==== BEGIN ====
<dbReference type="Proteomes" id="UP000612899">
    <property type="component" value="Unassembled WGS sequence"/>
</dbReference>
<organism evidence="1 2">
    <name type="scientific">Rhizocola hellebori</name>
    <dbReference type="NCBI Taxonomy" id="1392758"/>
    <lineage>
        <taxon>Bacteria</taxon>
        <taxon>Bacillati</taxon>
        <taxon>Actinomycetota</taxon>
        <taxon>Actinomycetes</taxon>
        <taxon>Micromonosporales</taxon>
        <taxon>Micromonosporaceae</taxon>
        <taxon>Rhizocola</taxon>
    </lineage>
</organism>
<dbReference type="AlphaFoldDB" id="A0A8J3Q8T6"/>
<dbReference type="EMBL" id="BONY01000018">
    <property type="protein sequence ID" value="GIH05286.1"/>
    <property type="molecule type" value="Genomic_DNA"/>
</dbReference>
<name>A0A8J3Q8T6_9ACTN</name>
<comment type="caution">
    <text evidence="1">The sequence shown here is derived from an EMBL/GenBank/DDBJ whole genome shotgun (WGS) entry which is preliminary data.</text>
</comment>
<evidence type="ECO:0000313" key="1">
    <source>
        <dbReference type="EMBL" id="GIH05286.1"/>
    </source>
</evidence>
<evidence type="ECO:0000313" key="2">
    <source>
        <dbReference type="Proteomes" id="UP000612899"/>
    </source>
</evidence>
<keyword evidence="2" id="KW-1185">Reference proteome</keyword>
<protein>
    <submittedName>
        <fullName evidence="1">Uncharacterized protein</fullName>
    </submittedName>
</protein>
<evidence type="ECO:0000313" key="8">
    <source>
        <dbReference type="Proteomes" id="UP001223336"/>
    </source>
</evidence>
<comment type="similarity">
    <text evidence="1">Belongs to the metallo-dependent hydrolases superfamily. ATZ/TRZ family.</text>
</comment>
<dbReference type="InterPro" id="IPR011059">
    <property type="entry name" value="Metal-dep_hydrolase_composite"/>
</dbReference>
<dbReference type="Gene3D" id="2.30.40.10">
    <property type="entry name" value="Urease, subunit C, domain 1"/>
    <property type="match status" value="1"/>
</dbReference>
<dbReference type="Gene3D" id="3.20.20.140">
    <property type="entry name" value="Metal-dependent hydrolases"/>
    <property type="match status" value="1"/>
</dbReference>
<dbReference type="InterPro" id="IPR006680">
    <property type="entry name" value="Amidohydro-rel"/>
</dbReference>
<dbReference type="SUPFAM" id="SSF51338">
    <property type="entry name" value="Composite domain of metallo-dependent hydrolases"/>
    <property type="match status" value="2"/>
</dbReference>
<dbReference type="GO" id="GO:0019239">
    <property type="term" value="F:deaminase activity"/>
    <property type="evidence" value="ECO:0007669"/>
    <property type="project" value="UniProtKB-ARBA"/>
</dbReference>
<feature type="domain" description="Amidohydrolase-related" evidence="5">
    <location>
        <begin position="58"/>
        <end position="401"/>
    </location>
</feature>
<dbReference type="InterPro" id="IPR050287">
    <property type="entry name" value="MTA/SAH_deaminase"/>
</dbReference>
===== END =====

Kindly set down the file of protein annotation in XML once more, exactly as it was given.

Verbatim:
<dbReference type="Proteomes" id="UP000612899">
    <property type="component" value="Unassembled WGS sequence"/>
</dbReference>
<organism evidence="1 2">
    <name type="scientific">Rhizocola hellebori</name>
    <dbReference type="NCBI Taxonomy" id="1392758"/>
    <lineage>
        <taxon>Bacteria</taxon>
        <taxon>Bacillati</taxon>
        <taxon>Actinomycetota</taxon>
        <taxon>Actinomycetes</taxon>
        <taxon>Micromonosporales</taxon>
        <taxon>Micromonosporaceae</taxon>
        <taxon>Rhizocola</taxon>
    </lineage>
</organism>
<dbReference type="AlphaFoldDB" id="A0A8J3Q8T6"/>
<dbReference type="EMBL" id="BONY01000018">
    <property type="protein sequence ID" value="GIH05286.1"/>
    <property type="molecule type" value="Genomic_DNA"/>
</dbReference>
<name>A0A8J3Q8T6_9ACTN</name>
<comment type="caution">
    <text evidence="1">The sequence shown here is derived from an EMBL/GenBank/DDBJ whole genome shotgun (WGS) entry which is preliminary data.</text>
</comment>
<evidence type="ECO:0000313" key="1">
    <source>
        <dbReference type="EMBL" id="GIH05286.1"/>
    </source>
</evidence>
<evidence type="ECO:0000313" key="2">
    <source>
        <dbReference type="Proteomes" id="UP000612899"/>
    </source>
</evidence>
<keyword evidence="2" id="KW-1185">Reference proteome</keyword>
<protein>
    <submittedName>
        <fullName evidence="1">Uncharacterized protein</fullName>
    </submittedName>
</protein>
<evidence type="ECO:0000313" key="8">
    <source>
        <dbReference type="Proteomes" id="UP001223336"/>
    </source>
</evidence>
<comment type="similarity">
    <text evidence="1">Belongs to the metallo-dependent hydrolases superfamily. ATZ/TRZ family.</text>
</comment>
<dbReference type="InterPro" id="IPR011059">
    <property type="entry name" value="Metal-dep_hydrolase_composite"/>
</dbReference>
<dbReference type="Gene3D" id="2.30.40.10">
    <property type="entry name" value="Urease, subunit C, domain 1"/>
    <property type="match status" value="1"/>
</dbReference>
<dbReference type="Gene3D" id="3.20.20.140">
    <property type="entry name" value="Metal-dependent hydrolases"/>
    <property type="match status" value="1"/>
</dbReference>
<dbReference type="InterPro" id="IPR006680">
    <property type="entry name" value="Amidohydro-rel"/>
</dbReference>
<dbReference type="SUPFAM" id="SSF51338">
    <property type="entry name" value="Composite domain of metallo-dependent hydrolases"/>
    <property type="match status" value="2"/>
</dbReference>
<dbReference type="GO" id="GO:0019239">
    <property type="term" value="F:deaminase activity"/>
    <property type="evidence" value="ECO:0007669"/>
    <property type="project" value="UniProtKB-ARBA"/>
</dbReference>
<feature type="domain" description="Amidohydrolase-related" evidence="5">
    <location>
        <begin position="58"/>
        <end position="401"/>
    </location>
</feature>
<dbReference type="InterPro" id="IPR050287">
    <property type="entry name" value="MTA/SAH_deaminase"/>
</dbReference>